Performative Pilgrims and the Shifting Grounds of Anthropological Documentary

  • Luis A. Vivanco
Part of the Religion/Culture/Critique book series (RCCR)


On the day of the spring equinox every March, one of the pyramids at the renowned Maya archaeological site of Chichén Itzá in Pisté, Yucatán, Mexico, experiences a phenomenon in which the sun casts a serpentlike shadow on one of its balustrades. In any given year, this phenomenon attracts thousands of Mexican, North American, and European tourists, professional and amateur archaeologists and archaeo-astronomers, practitioners of New Age religions, ambulant vendors, and state authorities. Most of these people come, at least ostensively, to acknowledge and celebrate the genius of the ancient Maya, although, importantly, many also come to maintain control over the tourist masses or to make money selling souvenirs and food. In 1995, the equinox event drew more attention than usual, attracting record numbers of visitors, among them conspicuously large numbers of New Age religious practitioners, who came because of the apparent calendrical significance of that particular year. For New Agers, this equinox was to usher in the “Age of Aquarius,” and they had converged on Chichén Itzá because of their belief in the propitious coincidence of this event with a cyclical renewal on the Maya calendar, itself apparently marking the arrival of the “Age of Itzá.”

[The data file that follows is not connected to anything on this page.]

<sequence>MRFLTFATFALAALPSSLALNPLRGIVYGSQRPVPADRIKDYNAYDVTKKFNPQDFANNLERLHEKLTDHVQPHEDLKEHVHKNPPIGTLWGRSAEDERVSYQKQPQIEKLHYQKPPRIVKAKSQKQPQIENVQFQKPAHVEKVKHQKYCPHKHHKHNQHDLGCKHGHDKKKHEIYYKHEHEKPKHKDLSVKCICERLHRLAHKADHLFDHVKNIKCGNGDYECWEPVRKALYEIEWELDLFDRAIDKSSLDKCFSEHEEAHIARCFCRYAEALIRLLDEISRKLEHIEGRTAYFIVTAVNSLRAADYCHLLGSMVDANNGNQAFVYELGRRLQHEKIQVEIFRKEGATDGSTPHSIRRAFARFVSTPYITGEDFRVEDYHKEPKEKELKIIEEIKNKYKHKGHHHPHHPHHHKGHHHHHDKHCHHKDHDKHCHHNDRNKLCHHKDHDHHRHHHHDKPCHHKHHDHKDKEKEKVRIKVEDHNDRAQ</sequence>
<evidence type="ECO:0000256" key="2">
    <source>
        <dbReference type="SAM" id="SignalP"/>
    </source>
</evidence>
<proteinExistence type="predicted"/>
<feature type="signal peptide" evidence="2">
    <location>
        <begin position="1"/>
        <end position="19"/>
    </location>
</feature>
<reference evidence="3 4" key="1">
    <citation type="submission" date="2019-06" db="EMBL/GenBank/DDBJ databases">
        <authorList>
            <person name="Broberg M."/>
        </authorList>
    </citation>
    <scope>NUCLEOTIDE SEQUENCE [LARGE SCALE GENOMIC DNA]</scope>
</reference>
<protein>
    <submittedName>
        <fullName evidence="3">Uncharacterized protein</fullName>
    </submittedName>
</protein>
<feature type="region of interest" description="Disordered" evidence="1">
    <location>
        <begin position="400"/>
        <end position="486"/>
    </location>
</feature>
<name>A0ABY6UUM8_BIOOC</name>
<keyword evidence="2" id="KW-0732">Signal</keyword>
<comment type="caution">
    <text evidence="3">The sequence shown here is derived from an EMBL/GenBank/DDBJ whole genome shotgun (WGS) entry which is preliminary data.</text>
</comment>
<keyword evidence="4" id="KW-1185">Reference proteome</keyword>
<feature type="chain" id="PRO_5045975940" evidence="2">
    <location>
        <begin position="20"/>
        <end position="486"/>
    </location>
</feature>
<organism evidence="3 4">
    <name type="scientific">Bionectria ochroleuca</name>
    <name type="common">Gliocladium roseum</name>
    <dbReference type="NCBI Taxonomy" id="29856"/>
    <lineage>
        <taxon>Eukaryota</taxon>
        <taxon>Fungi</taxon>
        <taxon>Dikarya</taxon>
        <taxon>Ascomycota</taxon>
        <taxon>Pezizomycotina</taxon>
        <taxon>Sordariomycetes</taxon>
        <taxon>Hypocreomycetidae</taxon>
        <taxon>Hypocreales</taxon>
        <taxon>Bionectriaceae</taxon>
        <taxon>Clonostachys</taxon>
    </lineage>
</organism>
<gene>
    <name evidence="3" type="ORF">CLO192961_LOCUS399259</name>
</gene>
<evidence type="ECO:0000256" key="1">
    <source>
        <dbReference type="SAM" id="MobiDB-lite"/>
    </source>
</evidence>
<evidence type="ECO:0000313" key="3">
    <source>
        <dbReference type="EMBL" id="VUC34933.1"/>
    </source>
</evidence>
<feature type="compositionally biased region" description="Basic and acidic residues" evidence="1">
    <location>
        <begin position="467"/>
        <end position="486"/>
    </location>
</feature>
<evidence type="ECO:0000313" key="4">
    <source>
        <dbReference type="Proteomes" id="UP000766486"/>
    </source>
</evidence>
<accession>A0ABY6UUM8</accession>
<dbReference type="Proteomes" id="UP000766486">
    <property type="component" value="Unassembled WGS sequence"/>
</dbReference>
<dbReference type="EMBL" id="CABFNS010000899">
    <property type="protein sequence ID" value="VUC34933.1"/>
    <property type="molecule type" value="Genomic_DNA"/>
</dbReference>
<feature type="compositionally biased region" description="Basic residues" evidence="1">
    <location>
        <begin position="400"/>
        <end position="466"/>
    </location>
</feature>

Religious Activity Cultural Knowledge Spring Equinox Maya Culture European Tourist 
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Copyright information

© S. Brent Plate 2003

Authors and Affiliations

  • Luis A. Vivanco

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